The month of June marks a time of celebration and reflection for the LGBTQ+ community and allies. LGBTQ+ is an acronym for lesbian, gay, bisexual, transgender and queer or questioning. These terms are used to describe a person’s sexual orientation or gender identity.
This year, LGBTQ+ allies and corporate companies joined in the celebration and developed new initiatives to support the vulnerable group. On the 1st of June 2021, Botswana’s diamond mining company, Diamond Trading Company Botswana (DTCB), launched a new project dubbed the Real You Network.
This is a platform that creates a safe, inclusive, supportive and welcoming workplace for LGBTQ+ employees to allow them to bring their whole selves to work every day and work to their full potential.
The company stresses and prides its self in coming up with projects that make it the best place for people to thrive in their truest selves, something that is in their inclusion and diversity calendar.
When speaking during the virtual launch of Real You Network, DTCB Senior Human Resources Manager, Stella Moetse said “we will reach success when the talent that we have here in the glass house represents all the different people we have in our society, especially the minorities; and these are people living with disabilities, the LGBTQ+ and not only having them, but in positions of influence and decision making. This will be the true measure of inclusion.”
In September 2017, De beers announced a three-year partnership with United Nations Women; an arm of the United Nations dedicated to Gender Equality and Empowerment of Women and Girls.
As part of this partnership, the group committed to taking a holistic and long term approach to promoting gender equality within the business and communities. DTCB says, the commitment in its group has gone beyond gender to create an inclusive workplace for all.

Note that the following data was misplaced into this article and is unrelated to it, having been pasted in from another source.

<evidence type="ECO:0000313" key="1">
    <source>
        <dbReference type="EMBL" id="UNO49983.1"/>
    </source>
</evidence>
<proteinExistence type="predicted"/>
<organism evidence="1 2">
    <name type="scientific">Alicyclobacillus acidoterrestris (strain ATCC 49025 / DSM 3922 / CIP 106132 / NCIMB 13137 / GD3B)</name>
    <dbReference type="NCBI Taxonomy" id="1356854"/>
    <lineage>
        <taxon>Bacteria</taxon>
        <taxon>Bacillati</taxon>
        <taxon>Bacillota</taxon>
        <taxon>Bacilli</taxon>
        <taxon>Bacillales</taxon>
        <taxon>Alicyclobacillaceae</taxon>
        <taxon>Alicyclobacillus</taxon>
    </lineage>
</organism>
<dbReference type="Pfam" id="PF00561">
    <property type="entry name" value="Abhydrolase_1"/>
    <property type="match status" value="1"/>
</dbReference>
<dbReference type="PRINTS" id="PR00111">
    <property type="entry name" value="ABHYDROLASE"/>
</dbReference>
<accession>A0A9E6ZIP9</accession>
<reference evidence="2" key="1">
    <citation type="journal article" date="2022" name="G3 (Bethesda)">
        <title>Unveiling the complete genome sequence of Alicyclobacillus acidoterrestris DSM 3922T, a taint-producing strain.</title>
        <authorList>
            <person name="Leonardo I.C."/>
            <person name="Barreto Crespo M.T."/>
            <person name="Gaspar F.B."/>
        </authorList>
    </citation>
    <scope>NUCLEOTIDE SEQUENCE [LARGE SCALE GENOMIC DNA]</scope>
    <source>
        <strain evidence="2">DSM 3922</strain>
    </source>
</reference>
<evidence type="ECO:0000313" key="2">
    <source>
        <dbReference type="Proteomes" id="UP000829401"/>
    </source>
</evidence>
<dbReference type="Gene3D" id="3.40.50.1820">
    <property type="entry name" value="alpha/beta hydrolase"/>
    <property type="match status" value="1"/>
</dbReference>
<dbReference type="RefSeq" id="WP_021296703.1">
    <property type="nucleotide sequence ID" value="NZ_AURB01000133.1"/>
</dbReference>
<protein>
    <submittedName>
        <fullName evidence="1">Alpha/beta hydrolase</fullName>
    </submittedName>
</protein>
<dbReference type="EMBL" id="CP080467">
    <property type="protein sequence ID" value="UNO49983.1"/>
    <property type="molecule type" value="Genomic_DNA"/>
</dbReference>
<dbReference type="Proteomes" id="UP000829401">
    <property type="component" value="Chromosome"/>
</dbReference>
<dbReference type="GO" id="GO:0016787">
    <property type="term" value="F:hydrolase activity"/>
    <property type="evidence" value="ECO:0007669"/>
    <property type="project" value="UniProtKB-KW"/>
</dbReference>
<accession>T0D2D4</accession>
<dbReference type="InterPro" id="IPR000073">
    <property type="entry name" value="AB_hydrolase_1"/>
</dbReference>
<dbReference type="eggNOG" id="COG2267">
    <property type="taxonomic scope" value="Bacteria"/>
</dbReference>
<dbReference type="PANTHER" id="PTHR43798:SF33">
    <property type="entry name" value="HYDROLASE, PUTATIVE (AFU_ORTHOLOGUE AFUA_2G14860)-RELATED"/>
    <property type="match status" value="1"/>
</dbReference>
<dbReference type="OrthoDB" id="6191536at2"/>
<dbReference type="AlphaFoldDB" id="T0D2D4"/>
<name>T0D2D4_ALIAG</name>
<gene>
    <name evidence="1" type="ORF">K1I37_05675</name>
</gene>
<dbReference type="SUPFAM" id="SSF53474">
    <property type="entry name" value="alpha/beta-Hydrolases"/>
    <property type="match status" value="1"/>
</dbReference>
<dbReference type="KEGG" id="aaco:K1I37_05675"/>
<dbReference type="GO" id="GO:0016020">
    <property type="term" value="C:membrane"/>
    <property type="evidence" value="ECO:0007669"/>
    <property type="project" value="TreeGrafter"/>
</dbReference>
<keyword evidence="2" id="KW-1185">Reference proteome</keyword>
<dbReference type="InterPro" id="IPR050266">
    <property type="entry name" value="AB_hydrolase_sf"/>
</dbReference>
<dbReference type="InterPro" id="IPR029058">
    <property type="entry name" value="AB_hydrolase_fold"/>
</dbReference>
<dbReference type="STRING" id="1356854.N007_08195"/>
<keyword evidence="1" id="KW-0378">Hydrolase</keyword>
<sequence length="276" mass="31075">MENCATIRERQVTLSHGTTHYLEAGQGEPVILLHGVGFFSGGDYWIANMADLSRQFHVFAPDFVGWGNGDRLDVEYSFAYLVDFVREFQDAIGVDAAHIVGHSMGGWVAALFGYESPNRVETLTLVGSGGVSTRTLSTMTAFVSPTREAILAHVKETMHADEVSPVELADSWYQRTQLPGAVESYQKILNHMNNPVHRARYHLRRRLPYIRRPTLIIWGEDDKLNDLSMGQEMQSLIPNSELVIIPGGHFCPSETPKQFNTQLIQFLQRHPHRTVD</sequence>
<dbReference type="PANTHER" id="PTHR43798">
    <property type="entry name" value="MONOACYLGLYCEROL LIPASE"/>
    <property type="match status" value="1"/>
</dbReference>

“Because of this commitment to promote and support an inclusive workplace, DTCB which is part of the De Beers group resolved to be inclusive in its approach. As a result, we have elevated inclusion and diversity to Board level reporting. We promote awareness through training our employees on identified inclusion and diversity topics such as anti-bullying and harassment, unconscious bias and inclusive hiring.”
Moetse applauded and appreciated the role that advocacy groups for LGBTQ+ play in pursuit of their rights in society, indicating that it is not an easy task for them to given societal orientations. “It is commendable however, how they are constantly challenging us to break down any preconceptions, removing structural and societal barriers and biases.”
Technical Services Senior Manager, Prudence Mabua, shared the same sentiments, saying that LGBTQ+ persons face obstacles when it comes to accessing many of their rights, including their right to social protection.
The Real You Network, will allow for an environment of openness and promote a culture of a fully inclusive network open to all colleagues regardless of sexual orientation, gender identity or expression, she said.
“Through events such as this one, our vision is to continue creating platforms that allow for employees and individuals to share lived experiences as this is key in increasing understanding, tolerance and acceptance,” Mabua highlighted.
“There is significant ignorance and resistance to the reality of the existence of LGBTQ+ community in Botswana. While people may not have the intention to be homophobic, the language they use is often offensive. This increases the fear of coming out as people are scared of being subjected to judgement and discrimination.”